To Frack or not to Frack

President Obama in the debate on Tuesday made a passing reference to the role that natural gas can play in the nation’s economic future.  The need in a probable second term to accelerate the development of the country’s immense natural gas resources to power a new century of American power and prosperity is achingly evident.  It is incumbent on the Administration to press forward.  During the British Petroleum oil disaster in the Gulf of Mexico, there did not seem to be anyone in the inner circles of the Administration with an oil and gas background to provide timely and effective counsel in the worst of happenstances.  And it showed.  So there is reason now to make sure that what could be the best is not mishandled.  The country, after all, stands at the threshold of an astonishing economic renaissance.  An effort on the scale of John Kennedy summoning the nation to win the race to the moon against the Soviets will be necessary, for the mission has many environmental and other hurdles to surmount.


The promise of natural gas cannot be underestimated.  It can regenerate the economy in ways inconceivable only a few years ago and thereby provide millions of new jobs and in the process put the nation’s fiscal house in order.  HispanicLatinos – who as a growing share of the nation’s population will have to bear so much of the safety-net costs of an aging country and pay for ever more expensive ways to defend the country in an increasingly dangerous time – must pay close and direct attention to how the country nurtures and develops this new opportunity.  While making sure they do not get swept up by environmental rhetoric, they must make sure that the environment is protected, for what does it matter if we gain jobs now but lose all in the long run?  Of particular importance is fracking, the controversial method that forces water and chemicals into rock formations deep in the earth to extract natural gas.

Fracking has earned a bad reputation, and its critics remain skeptical that it can ever be made safe.  There is much about fracking to concern everybody.  But a country that can land a machine on Mars tens of millions of miles away and currently is reconnoitering a planet formed at the beginning of time certainly can figure out how to extract natural gas from its own earth safely.  The environmental impact of fracking must be allayed entirely because the extent of natural gas formations beneath the states can be massively important.  There might be more natural gas here than anywhere else on earth.  Fracking could make the country almost completely energy independent, and the impact on the economy goes beyond anything that our worrisome days sometimes prevent us from imagining.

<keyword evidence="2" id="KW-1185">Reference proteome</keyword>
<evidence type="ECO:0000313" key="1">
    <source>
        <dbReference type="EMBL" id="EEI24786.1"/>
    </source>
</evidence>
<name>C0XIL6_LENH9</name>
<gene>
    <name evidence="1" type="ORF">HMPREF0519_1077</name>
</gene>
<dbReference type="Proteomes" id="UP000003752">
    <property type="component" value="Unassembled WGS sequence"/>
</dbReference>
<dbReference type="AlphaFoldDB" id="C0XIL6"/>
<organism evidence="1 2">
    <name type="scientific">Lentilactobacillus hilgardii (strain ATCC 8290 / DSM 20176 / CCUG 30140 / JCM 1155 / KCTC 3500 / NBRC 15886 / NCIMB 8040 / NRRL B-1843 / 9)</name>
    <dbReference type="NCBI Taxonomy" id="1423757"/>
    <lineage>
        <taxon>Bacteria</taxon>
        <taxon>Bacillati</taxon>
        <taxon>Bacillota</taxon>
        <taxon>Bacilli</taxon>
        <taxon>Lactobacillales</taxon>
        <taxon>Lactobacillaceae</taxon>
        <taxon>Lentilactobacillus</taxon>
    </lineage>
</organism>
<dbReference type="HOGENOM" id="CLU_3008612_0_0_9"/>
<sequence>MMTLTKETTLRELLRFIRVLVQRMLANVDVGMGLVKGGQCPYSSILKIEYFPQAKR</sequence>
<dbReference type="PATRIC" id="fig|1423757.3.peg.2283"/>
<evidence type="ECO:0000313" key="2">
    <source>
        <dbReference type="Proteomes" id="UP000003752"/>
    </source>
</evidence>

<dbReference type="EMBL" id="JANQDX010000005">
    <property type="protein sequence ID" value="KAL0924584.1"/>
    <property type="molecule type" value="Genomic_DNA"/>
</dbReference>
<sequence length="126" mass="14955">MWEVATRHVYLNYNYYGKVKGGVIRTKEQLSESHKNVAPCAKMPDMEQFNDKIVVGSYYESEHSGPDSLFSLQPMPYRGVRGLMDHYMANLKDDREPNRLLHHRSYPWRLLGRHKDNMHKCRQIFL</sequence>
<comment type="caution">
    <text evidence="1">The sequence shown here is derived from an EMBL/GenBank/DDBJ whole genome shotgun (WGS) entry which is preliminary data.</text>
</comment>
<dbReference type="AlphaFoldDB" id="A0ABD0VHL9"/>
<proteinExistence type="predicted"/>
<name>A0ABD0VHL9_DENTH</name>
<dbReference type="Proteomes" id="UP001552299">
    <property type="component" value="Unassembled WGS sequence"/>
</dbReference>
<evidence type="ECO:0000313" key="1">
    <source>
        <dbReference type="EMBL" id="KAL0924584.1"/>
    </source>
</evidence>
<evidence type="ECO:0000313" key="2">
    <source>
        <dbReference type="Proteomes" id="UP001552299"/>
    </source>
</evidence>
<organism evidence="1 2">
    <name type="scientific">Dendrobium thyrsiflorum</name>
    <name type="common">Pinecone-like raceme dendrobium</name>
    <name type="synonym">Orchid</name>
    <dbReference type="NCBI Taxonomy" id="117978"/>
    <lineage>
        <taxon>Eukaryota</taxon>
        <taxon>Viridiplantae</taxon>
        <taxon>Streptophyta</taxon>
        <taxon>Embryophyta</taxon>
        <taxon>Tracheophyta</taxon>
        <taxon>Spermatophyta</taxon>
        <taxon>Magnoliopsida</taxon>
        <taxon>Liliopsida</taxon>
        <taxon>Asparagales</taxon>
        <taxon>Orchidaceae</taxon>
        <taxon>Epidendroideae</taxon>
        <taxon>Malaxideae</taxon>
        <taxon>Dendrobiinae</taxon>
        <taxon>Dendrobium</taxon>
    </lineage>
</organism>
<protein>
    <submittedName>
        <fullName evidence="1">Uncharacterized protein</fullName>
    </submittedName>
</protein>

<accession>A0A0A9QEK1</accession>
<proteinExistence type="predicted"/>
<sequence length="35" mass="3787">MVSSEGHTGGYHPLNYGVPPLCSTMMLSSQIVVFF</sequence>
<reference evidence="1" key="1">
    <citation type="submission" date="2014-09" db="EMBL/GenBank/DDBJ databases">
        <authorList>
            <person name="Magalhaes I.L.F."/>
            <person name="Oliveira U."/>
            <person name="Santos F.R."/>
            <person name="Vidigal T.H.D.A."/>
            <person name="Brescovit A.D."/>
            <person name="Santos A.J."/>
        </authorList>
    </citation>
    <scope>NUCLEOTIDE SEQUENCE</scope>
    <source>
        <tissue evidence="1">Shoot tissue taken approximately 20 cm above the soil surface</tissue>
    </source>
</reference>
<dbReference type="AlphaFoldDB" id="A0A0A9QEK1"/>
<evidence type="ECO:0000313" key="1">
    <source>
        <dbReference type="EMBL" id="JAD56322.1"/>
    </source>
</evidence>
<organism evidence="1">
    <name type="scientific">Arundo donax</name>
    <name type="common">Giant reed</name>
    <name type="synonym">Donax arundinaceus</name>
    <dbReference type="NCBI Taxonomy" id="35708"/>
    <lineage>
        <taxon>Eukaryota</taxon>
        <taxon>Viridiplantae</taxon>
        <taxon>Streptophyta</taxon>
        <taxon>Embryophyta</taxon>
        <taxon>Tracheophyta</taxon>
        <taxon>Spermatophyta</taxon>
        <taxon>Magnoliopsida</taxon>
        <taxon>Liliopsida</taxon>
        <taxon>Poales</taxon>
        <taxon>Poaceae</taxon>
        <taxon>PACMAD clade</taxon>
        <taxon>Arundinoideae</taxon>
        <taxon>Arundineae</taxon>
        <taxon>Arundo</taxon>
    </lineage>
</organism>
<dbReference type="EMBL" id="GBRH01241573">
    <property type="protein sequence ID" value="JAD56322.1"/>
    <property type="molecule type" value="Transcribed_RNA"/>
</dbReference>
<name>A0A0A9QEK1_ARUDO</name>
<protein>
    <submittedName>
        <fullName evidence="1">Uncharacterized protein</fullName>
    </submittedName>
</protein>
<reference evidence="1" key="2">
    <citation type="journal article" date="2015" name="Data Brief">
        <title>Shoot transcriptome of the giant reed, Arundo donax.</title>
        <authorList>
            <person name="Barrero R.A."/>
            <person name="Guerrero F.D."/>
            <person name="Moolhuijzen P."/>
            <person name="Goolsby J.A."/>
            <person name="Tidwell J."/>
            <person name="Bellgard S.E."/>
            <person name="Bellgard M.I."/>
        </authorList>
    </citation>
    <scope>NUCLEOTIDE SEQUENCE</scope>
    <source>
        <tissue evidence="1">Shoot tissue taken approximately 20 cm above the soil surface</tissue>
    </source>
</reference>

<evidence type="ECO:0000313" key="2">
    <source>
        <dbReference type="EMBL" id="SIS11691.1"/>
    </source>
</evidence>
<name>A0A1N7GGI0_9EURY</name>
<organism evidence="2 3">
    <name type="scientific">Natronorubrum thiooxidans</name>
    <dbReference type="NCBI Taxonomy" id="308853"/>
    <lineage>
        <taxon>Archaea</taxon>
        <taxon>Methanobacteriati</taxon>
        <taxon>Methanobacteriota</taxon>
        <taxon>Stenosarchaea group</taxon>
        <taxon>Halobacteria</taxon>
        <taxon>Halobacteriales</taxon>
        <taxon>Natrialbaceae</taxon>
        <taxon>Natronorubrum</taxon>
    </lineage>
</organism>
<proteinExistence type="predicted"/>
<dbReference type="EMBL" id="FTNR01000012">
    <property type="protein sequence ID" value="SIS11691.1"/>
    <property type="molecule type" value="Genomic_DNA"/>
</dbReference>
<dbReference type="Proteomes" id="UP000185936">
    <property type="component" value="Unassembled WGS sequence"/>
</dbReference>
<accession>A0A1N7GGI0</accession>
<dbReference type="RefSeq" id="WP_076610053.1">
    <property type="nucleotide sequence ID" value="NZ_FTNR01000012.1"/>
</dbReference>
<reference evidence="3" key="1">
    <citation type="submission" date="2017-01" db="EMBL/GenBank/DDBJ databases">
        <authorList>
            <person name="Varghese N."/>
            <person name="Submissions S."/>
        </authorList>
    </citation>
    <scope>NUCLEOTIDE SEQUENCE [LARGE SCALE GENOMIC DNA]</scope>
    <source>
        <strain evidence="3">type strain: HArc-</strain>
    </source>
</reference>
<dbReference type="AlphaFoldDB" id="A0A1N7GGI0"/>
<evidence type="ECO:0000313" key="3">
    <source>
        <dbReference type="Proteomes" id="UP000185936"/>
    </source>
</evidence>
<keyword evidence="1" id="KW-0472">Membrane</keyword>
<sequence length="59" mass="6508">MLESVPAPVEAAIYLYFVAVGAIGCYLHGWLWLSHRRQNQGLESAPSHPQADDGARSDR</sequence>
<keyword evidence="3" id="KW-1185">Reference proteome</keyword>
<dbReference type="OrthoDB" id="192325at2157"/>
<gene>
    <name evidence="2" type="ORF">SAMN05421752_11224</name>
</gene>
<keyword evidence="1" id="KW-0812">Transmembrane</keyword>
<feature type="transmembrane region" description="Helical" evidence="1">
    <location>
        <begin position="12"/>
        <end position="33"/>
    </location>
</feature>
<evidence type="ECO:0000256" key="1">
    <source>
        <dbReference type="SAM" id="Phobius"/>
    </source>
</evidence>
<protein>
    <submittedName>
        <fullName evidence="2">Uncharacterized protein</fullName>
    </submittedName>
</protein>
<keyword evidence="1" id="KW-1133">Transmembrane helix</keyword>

Converting the national economy to natural gas would create tens of millions of jobs.  Almost every aspect of American life would have to be redesigned and rebuilt – driven naturally by the profit margin rather than through government inducement, meaning government subsidy.  Successfully transitioning to natural gas could reduce the chronic trade imbalance that has helped distort the American economy during the last forty years.  The more than $400 billion sent abroad annually to pay for foreign oil imports would be a savings that could be redirected within the economy.  Amazingly, developing a cheaper energy source would also allow the country to repatriate manufacturing jobs that have been sent overseas because of lower labor costs.  And, of course, natural gas burns more cleanly than oil and would allow for the less-expensive manufacturing of alternative sources of energy, like solar cells.

Transforming the economy through the deployment of natural gas into every sector would recreate the employment base so that Social Security, Medicare and Medicaid remain viable, thereby stabilizing the country’s fiscal condition.  Simultaneously, moving to natural gas would redefine global power arrangements that recently were eroding America’s standing in the world.  Natural gas would make the country safer, making it possible to develop the new defense technologies that the new age of terrorism and rogue states requires.

The greatest objections to fracking are environmental in nature – and justifiably so.  Fracking requires enormous amounts of water that is then made toxic.  Fracking also is suspected of allowing methane and other gases to infiltrate the drinking water supplies of whole communities.  These obstacles and threats must, must, must be solved.

Fracking is a dirty but interesting problem to have – and to solve.

Jesse Treviño is formerly editorial page editor of The Austin American-Statesman.

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